Results of a randomized trial comparing the use of lower and higher glycemic criteria groups to diagnose gestational diabetes has returned mixed results.
Named the GEMS trial, results of the study indicate use of the lower glycemic threshold led to more diagnoses of gestational diabetes, which led to greater use of healthcare services, but was not associated with a lower risk of adverse events or delivering a large-for-gestational-age infant.
“Use of the lower glycemic criteria, as expected, led to a higher percentage of women receiving a diagnosis of gestational diabetes than use of the higher glycemic criteria; therefore, use of health services, which included induction of labor, care for diabetes, pharmacotherapy for blood glucose control, and treatment for neonatal hypoglycemia, was greater in the lower-glycemic-criteria group,” wrote investigators. “Overall, the risks of giving birth to a large-for-gestational age infant and of other infant or maternal complications were not lower with the lower glycemic criteria than with the higher glycemic criteria.”
Led by a team of investigators from New Zealand, the Gestational Diabetes Mellitus Trial of Diagnostic Detection Thresholds (GEMS) randomized women with a singleton pregnancy receiving antenatal care who had a 75-gram oral glucose-tolerance test (OGTT) for gestational diabetes at 24-32 weeks to be evaluated using a lower or higher glycemic criteria for diagnosis of gestational diabetes. With financial support from the Health Research Council of New Zealand and other New Zealand-based institutions, the trial’s primary outcome was the birth of an infant who was large for gestational age, which was denied as a birth weight above the 90th percentile according to Fen-World Health Organization standards. The trial’s secondary outcomes of interest included multiple maternal and infant health outcomes, including induction of labor, use of health services, use of pharmacologic agents, and risk of adverse events.
For the purpose of analysis, the lower glycemic criterion was a fasting plasma glucose level of at least 92 mg/dL(≥5.1 mmol/L), a 1-hour level of at least 180 mg/dL (≥10.0 mmol/L), or a 2-hour level of at least 153 mg/dL (≥8.5 mmol/L) and the higher glycemic criterion was a fasting plasma glucose level of at least 99 mg/dL (≥5.5 mmol/L) or a 2-hour level of at least 162 mg per deciliter (≥9.0 mmol/L).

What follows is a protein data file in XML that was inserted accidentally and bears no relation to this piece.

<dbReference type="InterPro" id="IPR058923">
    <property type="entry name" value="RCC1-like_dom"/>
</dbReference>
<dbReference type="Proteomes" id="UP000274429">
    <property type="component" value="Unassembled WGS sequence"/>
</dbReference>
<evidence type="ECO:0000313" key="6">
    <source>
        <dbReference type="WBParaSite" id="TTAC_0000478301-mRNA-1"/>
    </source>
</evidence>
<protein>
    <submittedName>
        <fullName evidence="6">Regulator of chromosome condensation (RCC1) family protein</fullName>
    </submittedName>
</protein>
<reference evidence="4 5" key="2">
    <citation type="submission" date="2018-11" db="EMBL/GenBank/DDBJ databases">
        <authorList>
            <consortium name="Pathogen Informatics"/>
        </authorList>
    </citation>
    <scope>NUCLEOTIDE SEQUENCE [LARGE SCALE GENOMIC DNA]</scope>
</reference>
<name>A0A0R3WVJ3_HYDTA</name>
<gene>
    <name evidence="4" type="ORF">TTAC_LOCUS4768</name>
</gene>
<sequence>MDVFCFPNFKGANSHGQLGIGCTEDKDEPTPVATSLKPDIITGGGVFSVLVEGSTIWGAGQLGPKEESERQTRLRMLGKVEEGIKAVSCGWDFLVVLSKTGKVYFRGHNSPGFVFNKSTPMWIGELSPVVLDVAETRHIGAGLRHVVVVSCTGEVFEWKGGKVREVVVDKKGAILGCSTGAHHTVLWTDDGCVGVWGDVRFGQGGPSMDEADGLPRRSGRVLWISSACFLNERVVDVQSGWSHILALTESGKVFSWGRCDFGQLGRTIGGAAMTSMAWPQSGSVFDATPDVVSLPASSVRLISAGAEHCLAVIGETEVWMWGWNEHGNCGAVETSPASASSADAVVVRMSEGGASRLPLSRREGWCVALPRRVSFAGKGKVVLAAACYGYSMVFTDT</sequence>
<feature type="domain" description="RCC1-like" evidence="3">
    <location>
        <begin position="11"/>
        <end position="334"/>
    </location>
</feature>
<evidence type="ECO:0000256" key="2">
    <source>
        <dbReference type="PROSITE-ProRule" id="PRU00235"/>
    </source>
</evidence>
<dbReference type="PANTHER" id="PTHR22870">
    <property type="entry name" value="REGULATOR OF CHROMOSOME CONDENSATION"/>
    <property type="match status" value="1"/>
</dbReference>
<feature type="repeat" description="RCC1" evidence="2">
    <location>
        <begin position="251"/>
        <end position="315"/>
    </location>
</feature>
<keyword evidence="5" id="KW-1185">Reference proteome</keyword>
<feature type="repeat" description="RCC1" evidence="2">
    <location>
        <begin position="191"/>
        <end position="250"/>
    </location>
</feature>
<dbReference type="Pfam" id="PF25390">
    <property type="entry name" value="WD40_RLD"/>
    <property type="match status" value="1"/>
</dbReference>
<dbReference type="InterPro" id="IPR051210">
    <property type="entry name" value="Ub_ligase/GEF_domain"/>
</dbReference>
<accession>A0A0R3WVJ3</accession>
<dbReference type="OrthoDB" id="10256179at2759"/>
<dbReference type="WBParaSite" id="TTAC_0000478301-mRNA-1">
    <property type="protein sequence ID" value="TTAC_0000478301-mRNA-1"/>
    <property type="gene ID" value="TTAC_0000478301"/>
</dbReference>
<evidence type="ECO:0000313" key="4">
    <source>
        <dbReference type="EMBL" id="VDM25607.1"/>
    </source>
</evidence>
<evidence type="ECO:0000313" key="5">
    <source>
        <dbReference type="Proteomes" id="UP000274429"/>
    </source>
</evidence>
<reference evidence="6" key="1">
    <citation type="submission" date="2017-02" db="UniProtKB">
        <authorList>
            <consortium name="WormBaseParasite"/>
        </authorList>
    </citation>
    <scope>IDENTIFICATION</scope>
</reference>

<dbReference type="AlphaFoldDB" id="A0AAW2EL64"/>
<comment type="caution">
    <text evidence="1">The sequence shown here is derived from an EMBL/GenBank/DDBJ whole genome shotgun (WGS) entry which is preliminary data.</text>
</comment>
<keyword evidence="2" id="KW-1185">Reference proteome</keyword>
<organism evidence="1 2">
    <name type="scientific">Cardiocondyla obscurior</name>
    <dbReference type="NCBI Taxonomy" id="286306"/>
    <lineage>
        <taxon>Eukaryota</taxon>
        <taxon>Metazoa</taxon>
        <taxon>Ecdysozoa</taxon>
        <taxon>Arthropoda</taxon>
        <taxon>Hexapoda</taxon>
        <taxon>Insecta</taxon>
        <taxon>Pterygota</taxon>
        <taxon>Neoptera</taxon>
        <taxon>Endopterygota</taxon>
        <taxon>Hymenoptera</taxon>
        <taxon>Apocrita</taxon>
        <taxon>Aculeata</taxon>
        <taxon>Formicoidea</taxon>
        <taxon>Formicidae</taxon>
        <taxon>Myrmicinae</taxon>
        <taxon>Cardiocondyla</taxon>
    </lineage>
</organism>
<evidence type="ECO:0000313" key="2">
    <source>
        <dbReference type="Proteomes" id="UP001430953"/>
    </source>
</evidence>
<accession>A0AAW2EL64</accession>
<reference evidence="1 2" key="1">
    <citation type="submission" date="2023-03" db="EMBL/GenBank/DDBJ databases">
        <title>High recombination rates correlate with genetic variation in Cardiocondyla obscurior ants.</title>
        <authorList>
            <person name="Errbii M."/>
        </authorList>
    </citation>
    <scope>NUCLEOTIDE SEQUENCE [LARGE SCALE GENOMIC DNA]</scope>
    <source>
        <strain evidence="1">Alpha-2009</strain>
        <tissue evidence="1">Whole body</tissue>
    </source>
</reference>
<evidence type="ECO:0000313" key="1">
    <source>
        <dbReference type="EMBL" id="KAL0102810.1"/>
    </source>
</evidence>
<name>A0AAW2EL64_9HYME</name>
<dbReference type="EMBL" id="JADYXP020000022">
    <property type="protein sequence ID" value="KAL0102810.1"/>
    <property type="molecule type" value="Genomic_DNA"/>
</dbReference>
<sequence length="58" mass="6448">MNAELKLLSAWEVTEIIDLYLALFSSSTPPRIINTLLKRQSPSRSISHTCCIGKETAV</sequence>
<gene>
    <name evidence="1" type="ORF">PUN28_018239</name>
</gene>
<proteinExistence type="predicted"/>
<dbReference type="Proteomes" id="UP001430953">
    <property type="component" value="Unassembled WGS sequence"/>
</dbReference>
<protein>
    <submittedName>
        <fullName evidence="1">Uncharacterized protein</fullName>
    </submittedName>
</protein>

With recruitment beginning in April 2015 and lasting through August 2020, investors screened 5662 women for eligibility and 4061 underwent randomizations into the trial. After randomization, 2022 were assigned to the lower glycemic criteria and 2039 were assigned to the higher glycemic criteria. Of the 4061 who underwent randomization, 4050 women and their infants completed follow-up to the time of hospital discharge after birth. No significant differences were observed for the characteristics of women included in each arm of the trial.
Overall, 15.3% in the lower glycemic criteria group and 6.1% in the higher glycemic criteria group received a diagnosis of gestational diabetes. Of the 2019 offspring born to women in the lower glycemic criteria group, 8.8% were large for gestational age compared to 8.9% of the 2031 infants born to women in the higher glycemic criteria group (aRR, 0.98 [95% CI, 0.80-1.19]; P=.82). Further analysis demonstrated induction of labor, use of health services, use of pharmacologic agents, and neonatal hypoglycemia occurred more commonly in the lower glycemic criteria group than among the higher glycemic group.
In a subgroup of women who had OGTT results fall between the lower and higher glycemic criteria, those treated for gestational diabetes experienced improved maternal and infant health benefits, including fewer large-for-gestational-age infant, compared with those who were not treated for gestational diabetes. Among the additional findings highlighted by investigators was an increase in infants with hypoglycemia warranting treatment in the lower glycemic criteria group, which investigators suggested was likely due to the higher percentage of infants born to a mother with a diagnosis of gestational diabetes that were identified as requiring additional screening.
In a related editorial, Michael Greene, MD, of Department of Obstetrics and Gynecology, Harvard Medical School, summarized the results of the study and reflected on the additional research needed to identify the optimal approach to diagnosing gestational diabetes with the aim of improving outcomes for mother and child.
“Ultimately, diagnosing gestational diabetes in more women through the use of the lower glycemic criteria in this trial neither improved nor worsened outcomes for the mothers or their babies. The perfect line for diagnosing gestational diabetes has yet to be drawn,” Greene wrote.
This study, “Lower versus Higher Glycemic Criteria for Diagnosis of Gestational Diabetes,” was published in the New England Journal of Medicine.